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a little bit of BK in VA

Posts made in November 20th, 2009

THE TOP 15 HIP HOP ALBUMS OF THE DECADE (INDEPENDENT ONLY)

I’m almost afraid to publish this, since I know I’ll get all kinds of grief about it. Before you comment on what a dope I am for omitting Graduation/Fishscale/Speakerboxxx/etc., please read the title of this post again. Only independent releases were considered. But this did include street albums and mixtapes.

Another point: I debated whether to segregate out rap records, and decided to do so only because I haven’t seen too many bloggers writing decade-rap lists, so I thought this might help fill a void.

Okay, now you can tell me how little I know about rap and what a hater I am and blah blah blah. You bore me. Of all the rap albums that came out between 2000 and now, these 15 moved me the most.

Period.

THE TOP 15 INDIE HIP HOP ALBUMS OF 2000-2009

15 (tie). D.J. Cinema and D.J. Mello-The Commission (a.k.a.-B.I.G. and Jay-Z, The Album that Never Was) (2005-Mixtape) and Bobb Deep-Queensbridge (200?-DJ Swindle). These are both “blends,” but they’re the two best blend tapes I’ve ever heard. You can still get Bobb Deep for free here, and I’m sure if you dig around datpiff you’ll find The Commission, too.

14. Dangermouse and Jemini-Ghetto Pop Life (2004-Lex). Find better beats. I dare you.

13. DJ Muggs and GZA-Grandmasters (2005-Angeles). Tough and rugged, this is RZA and Muggs at their finest. And they didn’t need a major label to do it!

12. The Coup-Pick a Bigger Weapon (2006-Epitaph). A duo that is consistently challenging, raw, conscious and hilarious. The Public Enemy for 2000s underground rap.

11. Brother Ali-The Undisputed Truth (2007-Rhymesayers). It breaks my heart that this one didn’t make it into the top ten, especially since I voted it best rap album of the year in 2007, but I had to be honest and Ortiz edged Ali out. But just barely. A rare example of an intelligent, challenging rap album that also has great beats and flow.

10. Joell Ortiz-The Brick: Bodega Chronicles (2007-Koch). Big Pun lives!

9. Masta Ace-A Long Hot Summer (2004-Yosumi). Was Ace done by the end of the 1990s? No f-in’ way. He also gets my vote as one of the most important rappers of the entire decade. Just sayin’.

8. Atmosphere-Lucy Ford:The Atmosphere EPs (2001-Rhymesayers). My favorite Atmosphere release, hands down. Slug is a champ.

7. Joe Budden-Mood Muzik 2: Can It Get Any Worse? (2002-DJ On Point). Joey! It’s . . . It’s . . . It’s that on top MU-zik!

6. Lil’ Wayne-Dedication 2 (2006-DJ Drama). Not a huge fan of Weezy, but this mixtape is undeniable.

5. MF DOOM-Operation Doomsday (2008-Metal Face). Dumile is on the list twice, and both in the top 5. You got a problem with that?

4. Clipse-We It 4 Cheap Vol. 2 (2005-Mixunit). In Volume 1, Clipse released a world of anger about issues with their label, but in Volume 2 they hit a groove I’ve never heard them hit before or since. They took over great beats and made them their own. Check out “Hate It Or Love It,” “The Corner,” and “Daytona 500,” and tell me the Clipse versions aren’t as good as the originals.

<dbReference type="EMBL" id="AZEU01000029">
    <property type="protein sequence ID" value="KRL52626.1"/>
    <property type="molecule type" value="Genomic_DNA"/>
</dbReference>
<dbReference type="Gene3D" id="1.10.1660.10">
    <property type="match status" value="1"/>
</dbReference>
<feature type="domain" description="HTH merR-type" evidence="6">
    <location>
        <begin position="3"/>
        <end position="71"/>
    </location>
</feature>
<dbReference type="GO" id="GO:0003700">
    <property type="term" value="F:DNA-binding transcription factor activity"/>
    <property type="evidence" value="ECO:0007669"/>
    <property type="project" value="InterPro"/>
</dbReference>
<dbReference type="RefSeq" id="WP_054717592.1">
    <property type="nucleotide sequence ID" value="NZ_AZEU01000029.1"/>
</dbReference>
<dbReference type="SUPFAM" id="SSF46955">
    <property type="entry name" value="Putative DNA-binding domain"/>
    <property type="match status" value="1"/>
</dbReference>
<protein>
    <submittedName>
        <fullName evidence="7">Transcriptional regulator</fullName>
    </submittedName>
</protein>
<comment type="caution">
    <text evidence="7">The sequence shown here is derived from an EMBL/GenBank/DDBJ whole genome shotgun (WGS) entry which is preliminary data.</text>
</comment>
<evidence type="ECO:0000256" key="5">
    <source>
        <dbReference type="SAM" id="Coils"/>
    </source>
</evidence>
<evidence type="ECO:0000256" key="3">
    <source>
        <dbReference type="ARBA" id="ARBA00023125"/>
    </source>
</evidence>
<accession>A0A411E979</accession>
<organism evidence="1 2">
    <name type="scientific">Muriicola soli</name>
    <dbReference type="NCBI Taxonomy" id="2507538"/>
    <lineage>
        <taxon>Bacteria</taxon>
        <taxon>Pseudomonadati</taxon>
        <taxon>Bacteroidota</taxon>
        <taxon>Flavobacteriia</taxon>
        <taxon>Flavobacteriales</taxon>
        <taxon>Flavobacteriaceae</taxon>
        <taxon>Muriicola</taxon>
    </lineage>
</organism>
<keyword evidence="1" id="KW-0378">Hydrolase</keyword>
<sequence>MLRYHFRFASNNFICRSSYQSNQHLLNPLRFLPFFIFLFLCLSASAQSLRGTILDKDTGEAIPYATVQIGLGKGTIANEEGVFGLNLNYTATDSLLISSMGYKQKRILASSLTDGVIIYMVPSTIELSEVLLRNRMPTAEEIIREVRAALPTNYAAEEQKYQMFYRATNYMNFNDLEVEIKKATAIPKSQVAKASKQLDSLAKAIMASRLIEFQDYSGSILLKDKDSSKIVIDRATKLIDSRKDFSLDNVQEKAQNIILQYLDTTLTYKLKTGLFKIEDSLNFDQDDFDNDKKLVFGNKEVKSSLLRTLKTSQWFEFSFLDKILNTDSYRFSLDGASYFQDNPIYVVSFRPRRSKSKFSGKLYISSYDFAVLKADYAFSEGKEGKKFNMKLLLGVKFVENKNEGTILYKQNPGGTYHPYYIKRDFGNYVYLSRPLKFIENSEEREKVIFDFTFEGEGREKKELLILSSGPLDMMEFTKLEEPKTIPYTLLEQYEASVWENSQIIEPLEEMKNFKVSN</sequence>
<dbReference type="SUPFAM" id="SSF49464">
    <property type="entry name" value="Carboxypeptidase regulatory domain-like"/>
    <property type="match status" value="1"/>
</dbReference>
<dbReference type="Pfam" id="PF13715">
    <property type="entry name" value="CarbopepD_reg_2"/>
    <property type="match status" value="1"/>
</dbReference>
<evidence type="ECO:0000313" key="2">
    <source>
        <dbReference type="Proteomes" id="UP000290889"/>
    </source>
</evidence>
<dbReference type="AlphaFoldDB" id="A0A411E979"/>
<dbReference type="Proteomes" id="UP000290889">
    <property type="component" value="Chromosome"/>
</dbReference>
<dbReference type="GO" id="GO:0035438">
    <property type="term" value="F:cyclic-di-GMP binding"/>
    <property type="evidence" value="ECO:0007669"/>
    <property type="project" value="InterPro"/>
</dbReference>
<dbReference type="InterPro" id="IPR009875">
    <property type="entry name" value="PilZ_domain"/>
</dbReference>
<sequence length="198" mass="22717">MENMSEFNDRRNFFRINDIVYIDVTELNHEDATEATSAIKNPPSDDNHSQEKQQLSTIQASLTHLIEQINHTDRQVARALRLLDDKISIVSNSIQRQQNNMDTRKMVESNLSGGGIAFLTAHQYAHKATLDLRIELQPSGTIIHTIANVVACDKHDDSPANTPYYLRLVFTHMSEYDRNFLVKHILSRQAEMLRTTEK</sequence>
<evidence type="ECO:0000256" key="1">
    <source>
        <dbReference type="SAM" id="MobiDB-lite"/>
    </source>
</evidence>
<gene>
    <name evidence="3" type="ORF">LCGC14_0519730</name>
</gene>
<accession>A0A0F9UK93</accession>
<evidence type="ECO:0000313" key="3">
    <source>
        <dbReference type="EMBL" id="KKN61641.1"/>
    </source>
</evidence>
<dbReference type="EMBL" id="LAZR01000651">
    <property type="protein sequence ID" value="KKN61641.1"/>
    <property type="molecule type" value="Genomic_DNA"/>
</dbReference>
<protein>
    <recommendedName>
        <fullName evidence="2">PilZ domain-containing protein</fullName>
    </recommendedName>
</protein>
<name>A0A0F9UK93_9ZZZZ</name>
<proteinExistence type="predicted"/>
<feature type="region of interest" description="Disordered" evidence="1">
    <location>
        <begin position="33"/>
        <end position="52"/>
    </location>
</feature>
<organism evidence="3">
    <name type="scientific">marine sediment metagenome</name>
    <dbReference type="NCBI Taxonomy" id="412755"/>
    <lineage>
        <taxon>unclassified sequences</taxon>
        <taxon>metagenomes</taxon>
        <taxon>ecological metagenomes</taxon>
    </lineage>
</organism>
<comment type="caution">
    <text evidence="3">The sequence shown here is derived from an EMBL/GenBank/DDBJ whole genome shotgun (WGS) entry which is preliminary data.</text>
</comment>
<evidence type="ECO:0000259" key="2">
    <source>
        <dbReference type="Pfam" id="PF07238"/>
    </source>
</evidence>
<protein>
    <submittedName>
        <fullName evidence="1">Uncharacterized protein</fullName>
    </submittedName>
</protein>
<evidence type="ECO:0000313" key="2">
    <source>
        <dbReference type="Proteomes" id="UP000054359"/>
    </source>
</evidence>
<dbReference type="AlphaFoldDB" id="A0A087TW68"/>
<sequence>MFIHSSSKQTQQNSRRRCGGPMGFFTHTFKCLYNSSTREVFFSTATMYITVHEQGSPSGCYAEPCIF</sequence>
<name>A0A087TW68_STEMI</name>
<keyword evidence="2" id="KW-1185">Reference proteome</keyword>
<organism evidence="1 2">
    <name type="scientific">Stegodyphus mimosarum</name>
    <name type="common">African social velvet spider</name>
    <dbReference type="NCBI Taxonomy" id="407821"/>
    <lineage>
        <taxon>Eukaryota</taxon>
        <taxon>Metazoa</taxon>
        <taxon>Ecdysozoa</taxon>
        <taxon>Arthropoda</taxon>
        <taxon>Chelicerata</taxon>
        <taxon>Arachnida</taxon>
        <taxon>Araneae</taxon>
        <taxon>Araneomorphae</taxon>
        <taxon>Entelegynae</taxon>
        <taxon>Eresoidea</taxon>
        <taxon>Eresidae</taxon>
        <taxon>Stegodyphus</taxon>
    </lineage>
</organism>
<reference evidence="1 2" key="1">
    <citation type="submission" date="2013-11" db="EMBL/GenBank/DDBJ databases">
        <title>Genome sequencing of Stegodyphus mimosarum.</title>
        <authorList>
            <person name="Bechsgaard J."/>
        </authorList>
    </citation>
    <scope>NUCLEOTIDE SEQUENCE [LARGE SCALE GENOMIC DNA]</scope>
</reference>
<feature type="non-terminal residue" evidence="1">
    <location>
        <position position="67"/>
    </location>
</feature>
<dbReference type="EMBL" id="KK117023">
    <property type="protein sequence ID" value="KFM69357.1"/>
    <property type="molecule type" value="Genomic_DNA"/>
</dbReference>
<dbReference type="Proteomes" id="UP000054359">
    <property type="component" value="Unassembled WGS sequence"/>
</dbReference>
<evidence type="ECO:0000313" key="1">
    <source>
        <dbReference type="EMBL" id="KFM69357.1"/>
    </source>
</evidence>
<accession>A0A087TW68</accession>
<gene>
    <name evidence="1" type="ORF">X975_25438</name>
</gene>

3. Lupe Fiasco-Fahrenheit 1:15 Vol. 2, Revenge of the Nerds (2006-Mixtape). I’m picking this one, but really any of his pre-official-release mixtapes are great. I loved his first album, published on a major label, but his second one, “The Cool,” left me cold. Fastest burnout in hip hop history.

2. 50 Cent-Power of the Dollar (2000-Mixtape). It’s trendy to hate on Fiddy these days—and with good reason. He hasn’t done anything worth listening to in years. But the power of his first street album is undeniable. It was so good, it got Columbia records to sign him and then force him to change everything about himself that made this album so good in the first place.


1. Madvillain-Madvillainy (2004-Stones Throw). MF DOOM also got my vote for most important rapper of the decade, based on the consistent quality and groundbreaking nature of all of his official releases and collaborations. He seems never content to do the same thing twice. As for Madvillainy, even some of my rap-hating friends dig it.

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GRANT PEEPLES-Pawnshop

This is a review of a rap record.  No, not really.  But kinda.  It’s that more-spoken-than-sang kinda country-blues that makes every song sound old, established, rootsy and timeless.  And you’d never expect this kind of music from a guy who looks like Grant Peeples.

He’s got love songs, lost and forlorn in the traditional country way (“Bluebird in My Heart”), but he’s also got a good bunch of focused anger, political and leftist (“Searching For A Sign”).  It’s always refreshing to hear music that has a level of conscious protest to it.  There’s nothing wrong with broken hearts and bling, but songs about the state of the Nation are in far-too-short supply these days, given the state of our country.

And one of the coolest things about him is his self-distribution plan: Grant will send you his latest album, Pawnshop, if you ask him to.  That’s it.  If you get it and dig it, then you can send him 15 bucks.  He calls it “The New Deal.”  Just e-mail him at order@grantpeeples.com.  Seriously.

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